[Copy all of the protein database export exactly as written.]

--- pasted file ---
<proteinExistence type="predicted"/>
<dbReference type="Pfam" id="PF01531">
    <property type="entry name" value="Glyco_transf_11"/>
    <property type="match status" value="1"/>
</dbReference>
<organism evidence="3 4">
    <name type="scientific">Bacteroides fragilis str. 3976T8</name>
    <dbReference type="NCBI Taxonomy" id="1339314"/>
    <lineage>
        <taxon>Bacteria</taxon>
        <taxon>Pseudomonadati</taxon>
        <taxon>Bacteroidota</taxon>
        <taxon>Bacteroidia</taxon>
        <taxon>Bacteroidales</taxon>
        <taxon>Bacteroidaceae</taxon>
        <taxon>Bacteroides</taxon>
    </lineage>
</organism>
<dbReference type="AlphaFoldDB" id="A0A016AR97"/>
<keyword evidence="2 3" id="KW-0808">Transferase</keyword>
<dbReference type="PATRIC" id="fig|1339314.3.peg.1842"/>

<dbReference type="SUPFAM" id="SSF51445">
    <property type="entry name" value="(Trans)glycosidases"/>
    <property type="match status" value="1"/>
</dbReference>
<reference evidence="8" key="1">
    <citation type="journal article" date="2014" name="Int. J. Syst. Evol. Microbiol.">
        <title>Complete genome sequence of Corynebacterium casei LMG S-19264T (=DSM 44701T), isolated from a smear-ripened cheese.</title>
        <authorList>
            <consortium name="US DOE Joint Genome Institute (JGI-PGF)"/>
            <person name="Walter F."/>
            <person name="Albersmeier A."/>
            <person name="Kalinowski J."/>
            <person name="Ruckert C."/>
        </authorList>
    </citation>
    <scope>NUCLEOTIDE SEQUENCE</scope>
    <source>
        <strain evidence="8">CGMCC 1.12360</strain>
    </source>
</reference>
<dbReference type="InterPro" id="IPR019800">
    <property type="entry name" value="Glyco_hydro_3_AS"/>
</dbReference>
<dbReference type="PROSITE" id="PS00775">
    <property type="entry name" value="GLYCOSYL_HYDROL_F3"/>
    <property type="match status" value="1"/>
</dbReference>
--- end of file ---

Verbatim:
<proteinExistence type="predicted"/>
<dbReference type="Pfam" id="PF01531">
    <property type="entry name" value="Glyco_transf_11"/>
    <property type="match status" value="1"/>
</dbReference>
<organism evidence="3 4">
    <name type="scientific">Bacteroides fragilis str. 3976T8</name>
    <dbReference type="NCBI Taxonomy" id="1339314"/>
    <lineage>
        <taxon>Bacteria</taxon>
        <taxon>Pseudomonadati</taxon>
        <taxon>Bacteroidota</taxon>
        <taxon>Bacteroidia</taxon>
        <taxon>Bacteroidales</taxon>
        <taxon>Bacteroidaceae</taxon>
        <taxon>Bacteroides</taxon>
    </lineage>
</organism>
<dbReference type="AlphaFoldDB" id="A0A016AR97"/>
<keyword evidence="2 3" id="KW-0808">Transferase</keyword>
<dbReference type="PATRIC" id="fig|1339314.3.peg.1842"/>

<dbReference type="SUPFAM" id="SSF51445">
    <property type="entry name" value="(Trans)glycosidases"/>
    <property type="match status" value="1"/>
</dbReference>
<reference evidence="8" key="1">
    <citation type="journal article" date="2014" name="Int. J. Syst. Evol. Microbiol.">
        <title>Complete genome sequence of Corynebacterium casei LMG S-19264T (=DSM 44701T), isolated from a smear-ripened cheese.</title>
        <authorList>
            <consortium name="US DOE Joint Genome Institute (JGI-PGF)"/>
            <person name="Walter F."/>
            <person name="Albersmeier A."/>
            <person name="Kalinowski J."/>
            <person name="Ruckert C."/>
        </authorList>
    </citation>
    <scope>NUCLEOTIDE SEQUENCE</scope>
    <source>
        <strain evidence="8">CGMCC 1.12360</strain>
    </source>
</reference>
<dbReference type="InterPro" id="IPR019800">
    <property type="entry name" value="Glyco_hydro_3_AS"/>
</dbReference>
<dbReference type="PROSITE" id="PS00775">
    <property type="entry name" value="GLYCOSYL_HYDROL_F3"/>
    <property type="match status" value="1"/>
</dbReference>